March came roaring in for Houston chef Claire Smith, owner of the much-praised Daily Review Cafe in north Montrose [3412 West Lamar, (713) 520-9217]. By the end of the month's first weekend, Smith seemed to be everywhere at once.
Her big-time media blitz began when the March issue of Cooking Light magazine hit the shelves with her photo and recipe feature, continued with her starring role on Turner Broadcasting System's Dinner & a Movie national cablecast on Friday, and wrapped with a live local appearance on KUHT-TV Saturday morning. Smith was one of ten chefs from across the country invited to compete for the spot on Dinner & a Movie in a "Super Chef Cook-Off" held in New York last November, jointly sponsored by TBS, Gallo Vineyards and Cooking Light magazine. The ten chefs leaped at the chance, Smith says, "and all the others were much bigger names than me."
Each chef was challenged to match a menu to the movie Ghost (which, coincidentally, stars our hometown heartthrob Patrick Swayze). The rules called for the entree to be delicious, of course, but it also had to be low in fat and make an "inspirational reference" to the 1990 film. This led to tongue-in-cheeky dish names such as "Pair-O-Normal Game Hens" from Chicago chef Susan Goss and "Patrick Sage-y Crusted Lamb Loin" from Marty Blitz of Tampa. But our Claire came home the winner with her "Steamy Clay Pot Chicken and To-Kill-For Embezzler's Purses." Hers was the only recipe to capitalize on the potter's wheel featured in Ghost; "I guess the clay pot idea is pretty obvious, so I snagged that really fast when they asked us to register our concept," explains Smith. "I even served the dish on Moroccan tagines, and they really seemed to like that." The Super Chef prize of $5,000 was donated in her name to Share Our Strength, an organization dedicated to ending hunger.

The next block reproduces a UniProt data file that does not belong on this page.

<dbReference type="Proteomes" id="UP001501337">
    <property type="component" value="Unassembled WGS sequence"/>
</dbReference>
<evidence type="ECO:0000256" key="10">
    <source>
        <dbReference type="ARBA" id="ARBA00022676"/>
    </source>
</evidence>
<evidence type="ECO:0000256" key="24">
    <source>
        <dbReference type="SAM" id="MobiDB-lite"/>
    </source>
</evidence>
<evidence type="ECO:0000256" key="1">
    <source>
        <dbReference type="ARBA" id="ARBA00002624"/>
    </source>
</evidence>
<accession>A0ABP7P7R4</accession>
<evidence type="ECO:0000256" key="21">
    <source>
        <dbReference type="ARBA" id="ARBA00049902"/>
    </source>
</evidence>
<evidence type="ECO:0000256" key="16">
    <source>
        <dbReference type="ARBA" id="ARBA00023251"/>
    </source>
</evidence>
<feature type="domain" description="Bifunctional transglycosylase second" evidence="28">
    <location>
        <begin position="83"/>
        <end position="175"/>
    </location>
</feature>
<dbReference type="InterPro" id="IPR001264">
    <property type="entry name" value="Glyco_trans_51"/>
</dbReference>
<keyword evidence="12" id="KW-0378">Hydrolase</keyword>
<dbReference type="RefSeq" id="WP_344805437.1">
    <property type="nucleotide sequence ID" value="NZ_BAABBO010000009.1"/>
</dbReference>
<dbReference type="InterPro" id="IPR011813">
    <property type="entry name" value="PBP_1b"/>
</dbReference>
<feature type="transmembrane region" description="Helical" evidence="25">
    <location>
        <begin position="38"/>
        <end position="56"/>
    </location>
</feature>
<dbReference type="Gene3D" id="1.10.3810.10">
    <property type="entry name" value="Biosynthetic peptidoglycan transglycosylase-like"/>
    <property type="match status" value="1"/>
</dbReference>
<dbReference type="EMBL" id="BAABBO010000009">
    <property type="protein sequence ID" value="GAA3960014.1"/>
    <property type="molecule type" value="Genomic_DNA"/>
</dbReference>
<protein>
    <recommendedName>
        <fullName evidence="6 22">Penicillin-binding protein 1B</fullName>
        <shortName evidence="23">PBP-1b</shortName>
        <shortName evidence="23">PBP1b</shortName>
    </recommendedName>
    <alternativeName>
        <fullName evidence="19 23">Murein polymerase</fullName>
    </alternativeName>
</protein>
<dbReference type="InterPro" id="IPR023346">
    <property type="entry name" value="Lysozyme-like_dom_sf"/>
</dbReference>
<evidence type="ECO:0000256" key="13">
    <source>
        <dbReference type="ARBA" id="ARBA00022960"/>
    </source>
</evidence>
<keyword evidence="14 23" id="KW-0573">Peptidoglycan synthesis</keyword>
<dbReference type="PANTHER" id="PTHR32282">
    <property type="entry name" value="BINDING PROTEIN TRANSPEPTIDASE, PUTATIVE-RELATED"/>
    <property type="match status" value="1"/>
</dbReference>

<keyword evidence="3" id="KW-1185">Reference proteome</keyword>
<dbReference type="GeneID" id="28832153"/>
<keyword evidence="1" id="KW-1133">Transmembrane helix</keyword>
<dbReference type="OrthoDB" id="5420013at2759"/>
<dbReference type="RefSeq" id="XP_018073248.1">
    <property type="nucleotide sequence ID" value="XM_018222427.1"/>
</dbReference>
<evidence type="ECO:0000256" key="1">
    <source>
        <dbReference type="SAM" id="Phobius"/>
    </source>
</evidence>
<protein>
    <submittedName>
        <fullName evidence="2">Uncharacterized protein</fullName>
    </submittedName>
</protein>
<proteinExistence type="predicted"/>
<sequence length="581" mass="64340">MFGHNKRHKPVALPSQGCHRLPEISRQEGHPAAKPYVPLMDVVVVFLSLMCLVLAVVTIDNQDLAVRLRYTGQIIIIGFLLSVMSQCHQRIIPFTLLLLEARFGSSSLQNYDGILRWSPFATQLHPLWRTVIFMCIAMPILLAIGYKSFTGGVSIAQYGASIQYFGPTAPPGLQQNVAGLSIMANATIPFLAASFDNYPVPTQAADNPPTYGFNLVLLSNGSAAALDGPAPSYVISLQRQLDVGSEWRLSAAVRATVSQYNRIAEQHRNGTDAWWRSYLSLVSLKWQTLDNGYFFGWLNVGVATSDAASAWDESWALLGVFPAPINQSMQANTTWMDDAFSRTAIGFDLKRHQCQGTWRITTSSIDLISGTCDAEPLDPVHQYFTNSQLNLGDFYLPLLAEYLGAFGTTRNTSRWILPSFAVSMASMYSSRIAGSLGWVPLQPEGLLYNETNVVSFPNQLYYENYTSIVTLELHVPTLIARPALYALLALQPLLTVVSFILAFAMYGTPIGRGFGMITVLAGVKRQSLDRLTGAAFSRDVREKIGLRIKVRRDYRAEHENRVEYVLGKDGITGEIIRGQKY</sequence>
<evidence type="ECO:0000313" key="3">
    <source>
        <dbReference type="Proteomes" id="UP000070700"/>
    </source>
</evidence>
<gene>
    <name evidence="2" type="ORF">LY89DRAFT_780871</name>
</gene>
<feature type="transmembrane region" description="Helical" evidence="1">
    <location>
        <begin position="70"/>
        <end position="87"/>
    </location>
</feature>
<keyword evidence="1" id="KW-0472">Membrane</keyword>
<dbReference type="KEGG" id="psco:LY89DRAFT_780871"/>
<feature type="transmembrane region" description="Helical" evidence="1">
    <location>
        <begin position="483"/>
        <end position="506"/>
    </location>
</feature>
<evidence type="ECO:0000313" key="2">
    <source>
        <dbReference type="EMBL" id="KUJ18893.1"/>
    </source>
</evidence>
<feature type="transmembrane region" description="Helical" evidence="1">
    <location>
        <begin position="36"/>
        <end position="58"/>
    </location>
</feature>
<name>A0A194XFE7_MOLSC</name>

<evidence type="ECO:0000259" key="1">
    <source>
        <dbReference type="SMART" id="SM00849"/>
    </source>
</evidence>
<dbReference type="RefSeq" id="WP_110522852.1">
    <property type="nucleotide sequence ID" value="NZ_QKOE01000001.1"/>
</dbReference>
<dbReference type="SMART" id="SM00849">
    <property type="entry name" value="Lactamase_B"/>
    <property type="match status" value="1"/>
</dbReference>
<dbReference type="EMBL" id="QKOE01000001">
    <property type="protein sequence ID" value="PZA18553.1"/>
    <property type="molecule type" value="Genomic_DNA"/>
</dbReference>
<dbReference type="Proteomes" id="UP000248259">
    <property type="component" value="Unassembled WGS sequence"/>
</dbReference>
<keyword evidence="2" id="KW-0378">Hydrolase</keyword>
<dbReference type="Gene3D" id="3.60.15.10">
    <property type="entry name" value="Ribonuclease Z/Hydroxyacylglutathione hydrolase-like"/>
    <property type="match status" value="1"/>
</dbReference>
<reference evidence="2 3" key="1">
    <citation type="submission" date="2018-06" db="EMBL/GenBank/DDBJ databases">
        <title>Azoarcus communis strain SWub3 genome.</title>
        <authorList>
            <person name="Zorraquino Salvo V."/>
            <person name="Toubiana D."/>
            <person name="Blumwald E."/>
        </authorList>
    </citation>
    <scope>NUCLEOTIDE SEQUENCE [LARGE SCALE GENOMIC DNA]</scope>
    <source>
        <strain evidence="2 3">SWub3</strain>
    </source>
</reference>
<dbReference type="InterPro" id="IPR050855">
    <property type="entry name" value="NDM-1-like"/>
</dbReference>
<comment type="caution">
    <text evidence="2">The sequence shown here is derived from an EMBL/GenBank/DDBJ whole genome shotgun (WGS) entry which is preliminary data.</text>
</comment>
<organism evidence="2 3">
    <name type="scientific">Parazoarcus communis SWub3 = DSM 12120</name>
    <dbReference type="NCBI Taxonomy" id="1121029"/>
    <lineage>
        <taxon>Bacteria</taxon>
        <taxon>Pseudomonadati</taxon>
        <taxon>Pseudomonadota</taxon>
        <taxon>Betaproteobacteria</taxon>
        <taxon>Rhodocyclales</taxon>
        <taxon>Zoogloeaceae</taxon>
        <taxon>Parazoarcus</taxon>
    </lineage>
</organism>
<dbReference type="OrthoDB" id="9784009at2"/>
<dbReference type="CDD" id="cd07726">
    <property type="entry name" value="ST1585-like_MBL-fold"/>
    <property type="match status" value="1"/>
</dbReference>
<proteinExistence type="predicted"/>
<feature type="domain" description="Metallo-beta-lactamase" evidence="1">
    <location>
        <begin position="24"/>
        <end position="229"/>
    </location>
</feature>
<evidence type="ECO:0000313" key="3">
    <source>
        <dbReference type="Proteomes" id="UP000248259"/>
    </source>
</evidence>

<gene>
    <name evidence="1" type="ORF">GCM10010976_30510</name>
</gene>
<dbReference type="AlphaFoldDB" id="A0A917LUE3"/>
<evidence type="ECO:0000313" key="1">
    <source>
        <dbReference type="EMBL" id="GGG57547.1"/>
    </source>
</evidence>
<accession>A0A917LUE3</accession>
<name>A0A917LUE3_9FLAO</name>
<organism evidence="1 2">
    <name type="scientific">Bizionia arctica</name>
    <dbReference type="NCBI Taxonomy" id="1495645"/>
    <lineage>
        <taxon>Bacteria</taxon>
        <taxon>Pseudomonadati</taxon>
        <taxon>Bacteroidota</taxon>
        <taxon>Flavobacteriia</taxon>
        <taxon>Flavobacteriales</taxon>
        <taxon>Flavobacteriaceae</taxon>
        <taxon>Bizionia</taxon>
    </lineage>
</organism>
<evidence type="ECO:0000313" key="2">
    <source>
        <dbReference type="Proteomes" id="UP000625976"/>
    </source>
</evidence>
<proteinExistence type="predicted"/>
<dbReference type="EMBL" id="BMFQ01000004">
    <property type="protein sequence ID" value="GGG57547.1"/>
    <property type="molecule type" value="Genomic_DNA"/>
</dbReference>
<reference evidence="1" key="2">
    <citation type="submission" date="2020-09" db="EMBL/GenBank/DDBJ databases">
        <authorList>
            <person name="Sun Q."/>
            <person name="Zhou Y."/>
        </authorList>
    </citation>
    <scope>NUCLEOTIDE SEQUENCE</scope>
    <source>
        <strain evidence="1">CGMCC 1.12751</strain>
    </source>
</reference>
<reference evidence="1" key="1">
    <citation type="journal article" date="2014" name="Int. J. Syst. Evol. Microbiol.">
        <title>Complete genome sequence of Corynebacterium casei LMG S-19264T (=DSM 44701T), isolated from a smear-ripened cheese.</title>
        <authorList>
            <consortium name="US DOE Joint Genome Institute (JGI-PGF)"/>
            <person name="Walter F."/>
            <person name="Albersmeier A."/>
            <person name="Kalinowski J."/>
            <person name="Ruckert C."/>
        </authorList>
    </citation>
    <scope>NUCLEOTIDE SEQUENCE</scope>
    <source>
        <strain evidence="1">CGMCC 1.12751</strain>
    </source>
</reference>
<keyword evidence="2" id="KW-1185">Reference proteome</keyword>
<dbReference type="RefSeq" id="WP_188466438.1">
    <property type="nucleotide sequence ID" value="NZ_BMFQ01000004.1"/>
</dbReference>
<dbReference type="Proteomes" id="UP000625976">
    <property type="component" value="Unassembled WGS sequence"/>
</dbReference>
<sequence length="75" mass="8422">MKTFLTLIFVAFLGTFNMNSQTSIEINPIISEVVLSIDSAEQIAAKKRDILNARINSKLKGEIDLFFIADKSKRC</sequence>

If you missed the broadcast, Smith's recipes are reprinted in the March issue of Cooking Light and are posted on Dinner & a Movie's Web site at www.wtbs.com/d_and_m. (The Web site also sports some of the lyrics and a sound clip of the show's theme song, an old Louis Jordan ditty called "Beans and Cornbread.")
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Smith says filming the TBS special in California was fun -- "It was really neat to meet all the other chefs at the photo shoot, and Danny Bonaduce was one of the judges" -- but her 20-minute live appearance on Houston's PBS station was frightening. "I'd never been on live television before, so it was scary," she admits. "I have a bit of a problem with stage fright, even just doing cooking classes at Rice Epicurean."
Tim Keating, the chef at DeVille in the Four Seasons Hotel, organized the live spot to kick off the March membership drive for PBS affiliate KUHT and to promote the Chef's Collaborative 2000. Keating, Smith and Monica Pope of Boulevard Bistrot cooked on camera, focusing on the use of fresh local produce. "Tim's really great. He stood right beside me, introduced me and did most of the talking, which made me feel a whole lot better," says Smith. She deftly prepared a fresh chervil soup "with a touch of cream and some other green things for color."
"It was the first time I've ever cooked on television, so next time I'll have a much better idea what to do," says Smith. Could this be a new career path for our Claire? Stay tuned.
-- Margaret L. Briggs